Area duo's musical revisits "Pride and Prejudice" in a new way
The Gershwins. Rodgers and Hammerstein. Kander and Ebb. These are just a few of the famous partnerships that made their mark on American musical theater. Well, move over George and Ira, because there is another team ready to see their names on The Great White Way.
Lindsay Warren Baker and Amanda Jacobs are two musicians/playwrights with connections to the Flower City, and their partnership began almost twenty years ago. The pair have written several musicals and song cycles, including—notably—a musical based on a little story by Jane Austen. The regional premiere of Austen’s Pride: A New Musical of Pride and Prejudice lands at Nazareth College’s Callahan Theatre from July 13 to 24. It is presented as part of the Finger Lakes Musical Theatre Festival, the largest producing professional musical theater festivals in the state outside of New York City. The festival is produced in conjunction with Merry-Go-Round Playhouse Inc., headquartered in Auburn.
“Pride and Prejudice is the most beautiful story I have ever heard, and it’s worth telling again and again,” says Jacobs, a Georgia native and classically trained pianist who studied at Nazareth College and the Eastman School of Music. Jacobs and Baker met in 1997 while Baker was still in college and Jacobs was hired as music director at her church in Batavia.
“I remember talking to my mom on the phone, and she said, ‘we have this new music director, and I think you would really hit it off,’” says Baker, who was earning a degree in music education from St. Olaf College in Minnesota at the time. “We met briefly when I was home in Rochester on break and that summer we started collaborating on Amanda’s musical-in-progress, Daniel.” Based on the Biblical story of Daniel but set in the 1920s, Daniel was just the beginning of a beautiful friendship. In 2000, the women had the idea to make a musical of Pride and Prejudice. Since the story is in the public domain, the playwrights were able to weave a new musical tale of Elizabeth Bennet and Mr. Darcy without having to go through any red tape to secure rights to the story.
“We tried to write without much success, until we traveled to England in 2003, visiting all the places mentioned in the novel,” says Jacobs. “When we got to Jane Austen’s cottage in Chawton, that’s when she became the vehicle we would use to tell the story. It’s through her eyes and the context of her own creative process.”
Austen’s Pride unfolds as Austen revisits a story she had previously written and transforms it into what we know as Pride and Prejudice, facing her own demons in the process. While not intended to be a musical biography, the playwrights tapped into the Jane Austen Society of North America for valuable resources.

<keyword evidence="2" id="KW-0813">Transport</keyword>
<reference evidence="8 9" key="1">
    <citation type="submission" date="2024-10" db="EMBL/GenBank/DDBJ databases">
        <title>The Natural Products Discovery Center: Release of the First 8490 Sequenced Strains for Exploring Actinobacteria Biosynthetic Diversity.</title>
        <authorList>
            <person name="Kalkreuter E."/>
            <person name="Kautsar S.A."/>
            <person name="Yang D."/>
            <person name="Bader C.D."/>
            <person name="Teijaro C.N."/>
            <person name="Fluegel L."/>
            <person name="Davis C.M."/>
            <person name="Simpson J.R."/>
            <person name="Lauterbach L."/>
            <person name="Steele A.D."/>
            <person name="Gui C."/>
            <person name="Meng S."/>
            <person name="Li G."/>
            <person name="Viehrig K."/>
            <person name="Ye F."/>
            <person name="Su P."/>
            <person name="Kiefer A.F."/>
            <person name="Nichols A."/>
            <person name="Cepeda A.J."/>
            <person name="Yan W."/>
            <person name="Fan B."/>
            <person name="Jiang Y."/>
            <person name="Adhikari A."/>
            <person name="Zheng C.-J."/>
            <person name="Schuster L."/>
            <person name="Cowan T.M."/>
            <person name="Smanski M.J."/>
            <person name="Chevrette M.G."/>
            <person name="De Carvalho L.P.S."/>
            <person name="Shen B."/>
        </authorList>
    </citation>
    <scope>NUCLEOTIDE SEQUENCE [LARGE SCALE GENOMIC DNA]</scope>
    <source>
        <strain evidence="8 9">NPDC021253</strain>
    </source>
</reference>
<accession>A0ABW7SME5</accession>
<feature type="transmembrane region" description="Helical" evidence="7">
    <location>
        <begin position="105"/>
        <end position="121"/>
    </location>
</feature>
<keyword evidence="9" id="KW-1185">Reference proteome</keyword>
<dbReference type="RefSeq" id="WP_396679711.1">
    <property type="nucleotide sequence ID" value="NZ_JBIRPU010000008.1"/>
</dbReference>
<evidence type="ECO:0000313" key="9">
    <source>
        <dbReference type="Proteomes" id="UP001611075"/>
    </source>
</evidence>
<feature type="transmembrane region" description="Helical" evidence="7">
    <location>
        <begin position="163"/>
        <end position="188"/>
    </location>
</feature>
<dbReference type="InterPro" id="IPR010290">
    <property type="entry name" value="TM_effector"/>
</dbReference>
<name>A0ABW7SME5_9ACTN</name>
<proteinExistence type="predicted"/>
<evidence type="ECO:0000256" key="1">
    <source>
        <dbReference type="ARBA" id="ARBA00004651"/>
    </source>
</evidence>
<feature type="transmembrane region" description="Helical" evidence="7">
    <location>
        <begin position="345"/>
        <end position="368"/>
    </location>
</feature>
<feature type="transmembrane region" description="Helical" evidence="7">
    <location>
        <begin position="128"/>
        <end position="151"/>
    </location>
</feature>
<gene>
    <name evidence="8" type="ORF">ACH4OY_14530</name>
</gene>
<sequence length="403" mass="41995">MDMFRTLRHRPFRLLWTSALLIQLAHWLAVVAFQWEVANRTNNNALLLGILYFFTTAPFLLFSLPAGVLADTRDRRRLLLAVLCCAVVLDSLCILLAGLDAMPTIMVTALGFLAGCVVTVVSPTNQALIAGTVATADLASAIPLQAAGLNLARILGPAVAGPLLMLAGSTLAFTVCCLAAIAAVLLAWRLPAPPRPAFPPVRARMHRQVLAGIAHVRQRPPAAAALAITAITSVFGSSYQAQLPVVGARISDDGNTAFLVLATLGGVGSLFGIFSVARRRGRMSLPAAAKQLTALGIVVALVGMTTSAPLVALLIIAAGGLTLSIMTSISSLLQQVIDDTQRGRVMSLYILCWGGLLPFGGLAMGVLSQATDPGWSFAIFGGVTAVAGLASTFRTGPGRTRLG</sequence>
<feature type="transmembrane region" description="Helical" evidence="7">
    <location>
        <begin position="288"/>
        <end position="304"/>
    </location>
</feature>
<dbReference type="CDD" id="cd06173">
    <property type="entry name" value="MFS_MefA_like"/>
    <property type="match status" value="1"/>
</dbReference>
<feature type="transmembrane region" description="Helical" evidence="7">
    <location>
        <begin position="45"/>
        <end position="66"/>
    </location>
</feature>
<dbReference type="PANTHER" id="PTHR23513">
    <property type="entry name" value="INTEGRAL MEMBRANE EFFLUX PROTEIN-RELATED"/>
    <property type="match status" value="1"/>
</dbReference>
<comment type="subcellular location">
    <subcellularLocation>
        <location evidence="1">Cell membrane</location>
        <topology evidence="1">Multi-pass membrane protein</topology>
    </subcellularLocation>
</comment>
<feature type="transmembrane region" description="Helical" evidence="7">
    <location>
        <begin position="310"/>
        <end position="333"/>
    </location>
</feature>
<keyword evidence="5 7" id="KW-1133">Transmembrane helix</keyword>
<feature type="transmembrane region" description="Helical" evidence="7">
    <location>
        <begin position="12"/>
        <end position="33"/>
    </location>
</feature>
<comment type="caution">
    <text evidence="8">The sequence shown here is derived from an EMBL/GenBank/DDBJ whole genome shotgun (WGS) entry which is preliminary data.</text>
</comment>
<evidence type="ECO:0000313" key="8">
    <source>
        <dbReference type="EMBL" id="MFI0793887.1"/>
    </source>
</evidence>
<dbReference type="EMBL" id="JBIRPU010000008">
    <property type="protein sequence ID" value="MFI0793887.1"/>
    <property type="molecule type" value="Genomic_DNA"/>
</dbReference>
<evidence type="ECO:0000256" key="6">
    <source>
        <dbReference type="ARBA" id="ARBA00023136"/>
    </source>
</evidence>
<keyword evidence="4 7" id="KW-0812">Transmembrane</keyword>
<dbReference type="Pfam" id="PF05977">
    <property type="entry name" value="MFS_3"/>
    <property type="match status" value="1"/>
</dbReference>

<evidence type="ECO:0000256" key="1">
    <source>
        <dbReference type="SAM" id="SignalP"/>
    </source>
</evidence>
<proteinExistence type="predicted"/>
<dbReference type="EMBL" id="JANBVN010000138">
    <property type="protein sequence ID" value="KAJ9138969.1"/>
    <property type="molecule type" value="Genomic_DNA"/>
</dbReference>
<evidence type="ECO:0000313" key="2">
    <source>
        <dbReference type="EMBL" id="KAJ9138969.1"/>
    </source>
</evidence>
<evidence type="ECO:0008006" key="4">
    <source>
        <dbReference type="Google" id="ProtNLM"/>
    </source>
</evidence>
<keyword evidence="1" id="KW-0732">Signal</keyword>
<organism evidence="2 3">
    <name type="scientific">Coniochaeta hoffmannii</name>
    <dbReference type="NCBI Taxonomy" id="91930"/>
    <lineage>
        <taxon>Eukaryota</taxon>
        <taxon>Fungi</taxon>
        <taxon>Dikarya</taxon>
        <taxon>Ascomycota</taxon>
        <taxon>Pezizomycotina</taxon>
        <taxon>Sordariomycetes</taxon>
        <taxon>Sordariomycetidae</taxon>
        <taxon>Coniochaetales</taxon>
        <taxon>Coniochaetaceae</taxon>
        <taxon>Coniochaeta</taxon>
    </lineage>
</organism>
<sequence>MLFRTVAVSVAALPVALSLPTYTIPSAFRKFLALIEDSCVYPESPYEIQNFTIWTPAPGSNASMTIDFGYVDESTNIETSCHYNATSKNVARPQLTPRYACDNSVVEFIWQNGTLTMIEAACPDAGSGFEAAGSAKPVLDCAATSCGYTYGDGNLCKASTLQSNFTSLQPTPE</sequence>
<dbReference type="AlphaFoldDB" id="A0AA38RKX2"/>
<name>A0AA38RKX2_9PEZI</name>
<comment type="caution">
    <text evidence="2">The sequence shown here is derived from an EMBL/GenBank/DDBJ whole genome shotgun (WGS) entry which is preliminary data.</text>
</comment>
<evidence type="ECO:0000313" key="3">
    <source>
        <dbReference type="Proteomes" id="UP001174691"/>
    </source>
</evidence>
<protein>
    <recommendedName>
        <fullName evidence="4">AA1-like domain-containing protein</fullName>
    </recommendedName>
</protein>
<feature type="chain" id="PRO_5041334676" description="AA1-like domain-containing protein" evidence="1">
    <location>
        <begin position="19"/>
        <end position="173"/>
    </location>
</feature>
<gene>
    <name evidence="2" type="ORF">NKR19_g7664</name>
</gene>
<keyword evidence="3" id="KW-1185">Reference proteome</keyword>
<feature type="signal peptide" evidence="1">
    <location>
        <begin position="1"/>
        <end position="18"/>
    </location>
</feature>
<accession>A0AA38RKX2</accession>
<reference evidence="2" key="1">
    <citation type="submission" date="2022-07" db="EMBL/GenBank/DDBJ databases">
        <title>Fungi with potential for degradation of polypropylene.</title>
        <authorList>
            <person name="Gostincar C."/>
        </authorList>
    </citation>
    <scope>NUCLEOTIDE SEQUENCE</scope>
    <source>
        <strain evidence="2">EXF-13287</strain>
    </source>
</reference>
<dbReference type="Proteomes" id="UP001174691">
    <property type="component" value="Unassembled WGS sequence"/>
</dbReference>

“We learned how to make smart and creative artistic choices,” says Baker. “We haven’t changed the story of Pride and Prejudice; we are just putting our own spin on it.”
While you may remember hearing about an Austen’s Pride production in the Rochester area several years ago, the show has gone through multiple rewrites, and this will be the first fully staged (costumes, sets, lighting etc.) production in our area. In the more than ten years since the show earned its sea legs as part of the Eastman School of Music Opera Workshop, the playwrights have formed connections with producers that want to see the show to Broadway. In 2011, Austen’s Pride was a top winner at The New York Musical Festival in New York City, a leading event for new musicals. That performance also marked the first collaboration with NYC based director Igor Goldin, who has become an influential voice in the continuing development of the musical.
“I’ve always been drawn to Jane Austen, mostly through film, but what drew me into this was the nontraditional way of telling the story as filtered through the eyes of Jane Austen as she struggles to rewrite a novel she had written years earlier,” says Goldin. “I’ve built a rapport with the playwrights. I give notes via question, things like ‘What was your intention here, and how does it match the novel?’ It has opened the door to conversations that might lead us down a different path.”
Baker and Jacobs agree that they have found the third leg of the creative tripod in Goldin.
“The show really took on maturity when we started to work with him,” says Jacobs. “He has such broad critical skills and an amazing ability to analyze scripts.”
While the playwrights aren’t ready to say what’s next for Austen’s Pride beyond July, it’s clear that the future is bright.
“Our producers have plans in motion,” says Jacobs. “We believe in the show so much and are glad to have the opportunity to bring it to the town where it was created and to share it with the people who support us and the work.”
Michelle Shippers is a Rochester-area freelance writer and theater lover.
If you go:
Austen’s Pride: A New Musical of Pride and Prejudice
Callahan Theater at Nazareth College Arts Center (4245 East Ave., Rochester)
$$: $52–$62, special pricing for students and seniors
Tickets available by calling (315) 255-1785 or (800) 457-8897, or online at